The breaking up of the telco duopoly had wide-reaching impacts for consumers and the economy. Will the appointment of a grocery commissioner have similar effects for the supermarket sector? Don’t count on it, writes Bernard Hickey.
When 2degrees launched against Telecom/Spark and Vodafone in 2009, it helped power a substantial reduction in mobile phone charges, which, along with the carving off of Telecom’s copper lines and the new UFB fibre network into a closely regulated wholesale provider in Chorus, helped suppress domestic inflation in a significant part of the economy in the years that followed.
Within the Reserve Bank it became known as the “2degrees effect”. It essentially broke up a duopoly of two companies with strong “network effects” making it hard for competitors to set up, and it drove through much more intense competition that ultimately benefited both consumers and shareholders. Our mobile and internet costs were transformed from being among the most expensive and poor quality in the OECD to among the best.
But it wasn’t easy or cheap, and it depended on some uniquely easier-to-regulate features of the telecommunications market that aren’t easily replicated in groceries.
A full-court-press set of interventions started by the Helen Clark-led Labour government from 1999 to 2008 and continued by the John Key-led National government from 2008 to 2017 included:
- The creation of a regulated wholesale access regime for the copper network and the new (government-subsidised to the tune of over $1.4bn) optic fibre cable network owned by Chorus, which led to a flourishing of competition between retail fixed line operators such as Orcon, Voyager, Now and Slingshot, along with Vodafone, Spark and 2degrees offering both mobile and fixed line services;
- the regulation of mobile number portability and mobile termination fees made it much easier for consumers to move to other mobile networks and not lose their numbers or family and friend group discounts; and,
- the government granted access to spectrum to iwi, which in turn was used in partnership with 2degrees to foster competition.
Yesterday, commerce minister David Clark announced more detailed proposals for a single grocery commissioner to regulate the supermarket duopoly of Foodstuffs (Pak’nSave, New World and Four Square) and Countdown (Woolworths) from within the Commerce Commission, similar to the way the telecommunications commissioner operated.
Clark announced the moves in a joint news conference with Consumer NZ CEO Jon Duffy. I attended and asked about the parallels with the telecoms sector. Clark was hopeful some of that success could be repeated:
“This will ensure that longer term we have one person who is responsible for overseeing the whole sector. And we’ve seen that work with the telecommunications commissioner, which is an identified person that both the sector knows it has to answer to, but also consumers know they can go to for help.”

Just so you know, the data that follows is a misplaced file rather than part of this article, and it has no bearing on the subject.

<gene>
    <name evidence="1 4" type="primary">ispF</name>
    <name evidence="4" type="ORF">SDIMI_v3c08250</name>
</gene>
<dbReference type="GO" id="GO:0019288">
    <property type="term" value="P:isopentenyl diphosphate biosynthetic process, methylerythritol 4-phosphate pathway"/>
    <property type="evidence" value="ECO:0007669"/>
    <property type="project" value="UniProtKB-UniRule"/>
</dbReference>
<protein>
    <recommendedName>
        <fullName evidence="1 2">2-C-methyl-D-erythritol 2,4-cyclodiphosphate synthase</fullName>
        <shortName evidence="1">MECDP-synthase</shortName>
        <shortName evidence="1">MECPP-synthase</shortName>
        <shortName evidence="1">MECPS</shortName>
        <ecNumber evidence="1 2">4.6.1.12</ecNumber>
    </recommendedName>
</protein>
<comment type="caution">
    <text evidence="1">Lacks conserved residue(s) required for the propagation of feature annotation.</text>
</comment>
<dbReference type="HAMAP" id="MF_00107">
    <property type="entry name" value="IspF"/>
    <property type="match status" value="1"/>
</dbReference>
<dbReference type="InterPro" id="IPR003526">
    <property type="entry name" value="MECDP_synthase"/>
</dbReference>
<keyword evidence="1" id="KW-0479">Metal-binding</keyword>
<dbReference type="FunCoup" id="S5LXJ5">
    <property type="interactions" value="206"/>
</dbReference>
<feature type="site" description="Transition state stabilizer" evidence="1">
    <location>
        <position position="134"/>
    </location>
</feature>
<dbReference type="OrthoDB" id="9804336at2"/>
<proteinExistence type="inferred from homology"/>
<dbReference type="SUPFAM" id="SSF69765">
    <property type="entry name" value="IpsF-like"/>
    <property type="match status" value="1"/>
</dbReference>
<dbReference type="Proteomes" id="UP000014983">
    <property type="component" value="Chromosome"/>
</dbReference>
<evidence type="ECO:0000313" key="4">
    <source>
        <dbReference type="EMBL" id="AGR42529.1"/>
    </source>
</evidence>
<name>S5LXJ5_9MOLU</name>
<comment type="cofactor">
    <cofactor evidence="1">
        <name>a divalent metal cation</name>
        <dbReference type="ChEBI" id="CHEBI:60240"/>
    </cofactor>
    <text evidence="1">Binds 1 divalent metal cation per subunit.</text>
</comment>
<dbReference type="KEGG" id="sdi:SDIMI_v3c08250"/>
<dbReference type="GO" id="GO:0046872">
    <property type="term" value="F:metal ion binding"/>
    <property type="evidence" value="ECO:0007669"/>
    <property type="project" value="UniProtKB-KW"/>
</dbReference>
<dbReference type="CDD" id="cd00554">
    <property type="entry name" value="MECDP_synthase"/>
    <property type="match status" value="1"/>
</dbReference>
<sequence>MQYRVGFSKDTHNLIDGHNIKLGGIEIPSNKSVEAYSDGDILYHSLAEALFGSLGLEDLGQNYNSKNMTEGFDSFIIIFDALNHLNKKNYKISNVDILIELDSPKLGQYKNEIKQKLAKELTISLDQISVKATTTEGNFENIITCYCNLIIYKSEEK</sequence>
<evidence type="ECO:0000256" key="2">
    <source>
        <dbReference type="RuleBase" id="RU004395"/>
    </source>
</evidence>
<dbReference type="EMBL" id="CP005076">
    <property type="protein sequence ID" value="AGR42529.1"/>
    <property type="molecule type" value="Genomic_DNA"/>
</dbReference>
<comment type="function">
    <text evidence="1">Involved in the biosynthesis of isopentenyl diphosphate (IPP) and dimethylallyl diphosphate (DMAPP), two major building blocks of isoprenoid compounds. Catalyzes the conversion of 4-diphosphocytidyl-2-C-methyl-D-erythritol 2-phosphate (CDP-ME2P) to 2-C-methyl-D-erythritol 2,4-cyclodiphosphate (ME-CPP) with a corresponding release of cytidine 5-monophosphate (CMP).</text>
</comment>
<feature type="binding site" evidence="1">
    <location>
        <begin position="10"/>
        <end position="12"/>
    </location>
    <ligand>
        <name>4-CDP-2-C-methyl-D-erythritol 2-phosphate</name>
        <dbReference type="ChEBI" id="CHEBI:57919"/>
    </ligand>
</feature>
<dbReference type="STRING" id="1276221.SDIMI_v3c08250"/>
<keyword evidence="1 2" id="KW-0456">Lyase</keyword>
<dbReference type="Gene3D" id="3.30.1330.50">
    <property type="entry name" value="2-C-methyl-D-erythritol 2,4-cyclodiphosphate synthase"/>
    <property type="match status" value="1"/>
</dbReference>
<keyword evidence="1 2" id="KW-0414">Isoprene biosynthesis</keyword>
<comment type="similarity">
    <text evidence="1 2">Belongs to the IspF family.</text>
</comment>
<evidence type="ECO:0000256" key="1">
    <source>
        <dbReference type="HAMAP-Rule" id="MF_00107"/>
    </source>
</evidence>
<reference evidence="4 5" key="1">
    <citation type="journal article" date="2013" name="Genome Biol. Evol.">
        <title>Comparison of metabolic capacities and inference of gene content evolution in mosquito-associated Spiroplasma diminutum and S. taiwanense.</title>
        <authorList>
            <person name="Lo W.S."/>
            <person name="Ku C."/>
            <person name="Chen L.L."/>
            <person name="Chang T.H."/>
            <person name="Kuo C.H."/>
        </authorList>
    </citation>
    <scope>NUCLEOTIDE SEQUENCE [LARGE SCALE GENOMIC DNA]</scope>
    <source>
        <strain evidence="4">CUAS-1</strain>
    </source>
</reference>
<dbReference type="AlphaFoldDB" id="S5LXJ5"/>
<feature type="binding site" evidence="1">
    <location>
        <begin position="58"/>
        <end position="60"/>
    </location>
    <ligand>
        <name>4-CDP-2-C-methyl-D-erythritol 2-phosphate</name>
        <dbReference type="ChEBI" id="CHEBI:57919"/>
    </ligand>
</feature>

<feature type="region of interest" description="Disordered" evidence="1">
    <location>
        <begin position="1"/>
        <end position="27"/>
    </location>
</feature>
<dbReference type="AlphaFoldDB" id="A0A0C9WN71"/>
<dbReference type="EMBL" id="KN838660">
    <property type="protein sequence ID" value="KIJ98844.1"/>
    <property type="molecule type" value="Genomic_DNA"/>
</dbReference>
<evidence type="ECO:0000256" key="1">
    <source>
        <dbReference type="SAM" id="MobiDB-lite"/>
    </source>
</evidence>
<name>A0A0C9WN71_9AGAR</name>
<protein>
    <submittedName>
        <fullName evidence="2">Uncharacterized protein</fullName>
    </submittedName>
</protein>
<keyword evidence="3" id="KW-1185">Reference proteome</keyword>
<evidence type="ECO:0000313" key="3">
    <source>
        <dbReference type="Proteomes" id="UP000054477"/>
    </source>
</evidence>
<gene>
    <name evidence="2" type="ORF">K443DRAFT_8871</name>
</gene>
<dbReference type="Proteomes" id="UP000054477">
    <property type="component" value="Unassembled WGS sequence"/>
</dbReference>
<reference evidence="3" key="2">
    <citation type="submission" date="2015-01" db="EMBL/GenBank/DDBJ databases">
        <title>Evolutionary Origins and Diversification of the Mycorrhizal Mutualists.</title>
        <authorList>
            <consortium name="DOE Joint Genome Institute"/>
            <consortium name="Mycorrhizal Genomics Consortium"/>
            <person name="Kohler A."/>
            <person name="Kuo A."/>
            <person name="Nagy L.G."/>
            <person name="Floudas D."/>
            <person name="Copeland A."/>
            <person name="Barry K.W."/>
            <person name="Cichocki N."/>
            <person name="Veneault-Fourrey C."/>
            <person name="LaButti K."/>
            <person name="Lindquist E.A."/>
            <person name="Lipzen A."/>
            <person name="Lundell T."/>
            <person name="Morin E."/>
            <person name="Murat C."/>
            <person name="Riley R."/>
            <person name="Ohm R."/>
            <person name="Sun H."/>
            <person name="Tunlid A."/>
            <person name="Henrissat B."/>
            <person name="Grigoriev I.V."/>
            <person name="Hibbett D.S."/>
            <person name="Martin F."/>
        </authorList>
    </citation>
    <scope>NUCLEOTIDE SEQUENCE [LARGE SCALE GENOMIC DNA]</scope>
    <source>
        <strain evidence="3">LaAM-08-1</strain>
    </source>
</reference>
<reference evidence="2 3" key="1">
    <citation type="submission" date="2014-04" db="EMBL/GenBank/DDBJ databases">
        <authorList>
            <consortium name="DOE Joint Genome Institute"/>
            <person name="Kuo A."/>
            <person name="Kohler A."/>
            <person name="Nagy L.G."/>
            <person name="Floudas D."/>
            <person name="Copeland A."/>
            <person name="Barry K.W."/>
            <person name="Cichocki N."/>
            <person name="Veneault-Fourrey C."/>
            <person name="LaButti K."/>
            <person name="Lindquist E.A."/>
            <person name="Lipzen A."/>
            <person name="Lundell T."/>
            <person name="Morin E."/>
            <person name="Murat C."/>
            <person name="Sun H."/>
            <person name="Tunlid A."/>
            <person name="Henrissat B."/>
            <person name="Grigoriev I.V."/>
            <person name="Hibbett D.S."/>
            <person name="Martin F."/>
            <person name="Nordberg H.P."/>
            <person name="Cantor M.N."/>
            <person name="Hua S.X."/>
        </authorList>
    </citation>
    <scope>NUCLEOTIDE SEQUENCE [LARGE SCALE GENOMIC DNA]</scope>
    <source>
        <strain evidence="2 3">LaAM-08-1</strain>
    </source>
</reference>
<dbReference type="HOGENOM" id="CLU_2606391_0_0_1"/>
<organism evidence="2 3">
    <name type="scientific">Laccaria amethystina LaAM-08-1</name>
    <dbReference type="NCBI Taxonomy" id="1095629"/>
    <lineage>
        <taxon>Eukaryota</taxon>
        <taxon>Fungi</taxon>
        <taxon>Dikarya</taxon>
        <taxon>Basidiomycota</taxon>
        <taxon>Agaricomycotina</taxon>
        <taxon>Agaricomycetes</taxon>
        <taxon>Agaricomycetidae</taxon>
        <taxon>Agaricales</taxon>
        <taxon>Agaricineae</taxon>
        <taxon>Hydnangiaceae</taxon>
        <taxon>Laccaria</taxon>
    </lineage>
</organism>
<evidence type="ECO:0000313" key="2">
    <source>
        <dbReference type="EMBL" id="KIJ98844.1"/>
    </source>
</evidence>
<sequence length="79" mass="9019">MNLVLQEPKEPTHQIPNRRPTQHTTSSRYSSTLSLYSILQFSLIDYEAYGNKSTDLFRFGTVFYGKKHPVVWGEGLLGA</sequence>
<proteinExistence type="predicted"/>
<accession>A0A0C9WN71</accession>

I challenged Clark on whether that telecoms success could be repeated in groceries, given the massively larger web of relationships, products, supply terms, logistics chains, rebates, discounts, promotional tools and local markets than in the relatively vanilla and more easily broken up telco market. He acknowledged the differences, but said there were still ways to achieve similar results:
“There are different complexities in the in the supermarket sector than there were in the telecommunication sector when Telecom was split. Absolutely, except that it’s not necessarily completely off the cards and there are different forms that that could take.”
Thousands of product lines, opaque pricing and conflicted players
There are massive differences between telecommunications and groceries that will make achieving a 2degrees effect much more difficult, including:
- Foodstuffs is actually two store-owned buying cooperatives, rather than a single corporate like Woolworths NZ Ltd, where prices and terms between suppliers, the cooperatives and the stores vary widely and are opaque, often including or excluding profits disguised as rebates, discounts disguised as promotions and a wide variety of agreements about where labour, promotional and transport costs are borne in the supply chain;
- the products in groceries range variously from chilled to frozen and boxed, each with its own supply chains, pricing complexities and sources of supply;
- Foodstuffs has a variety of wholesaling methods, with some bigger store owners having their own arrangements with suppliers independent of the buying cooperatives, which can include exclusive deals and rebates;
- Woolworths operates a more conventionally run centrally planned, priced and sourced retailing operation with a single corporate owner; and,
- the variety of retailing outlets and locations mean terms and conditions for the same product line can be vastly different for good reasons, depending on the length and quality of the supply chain, along with the nature of the store.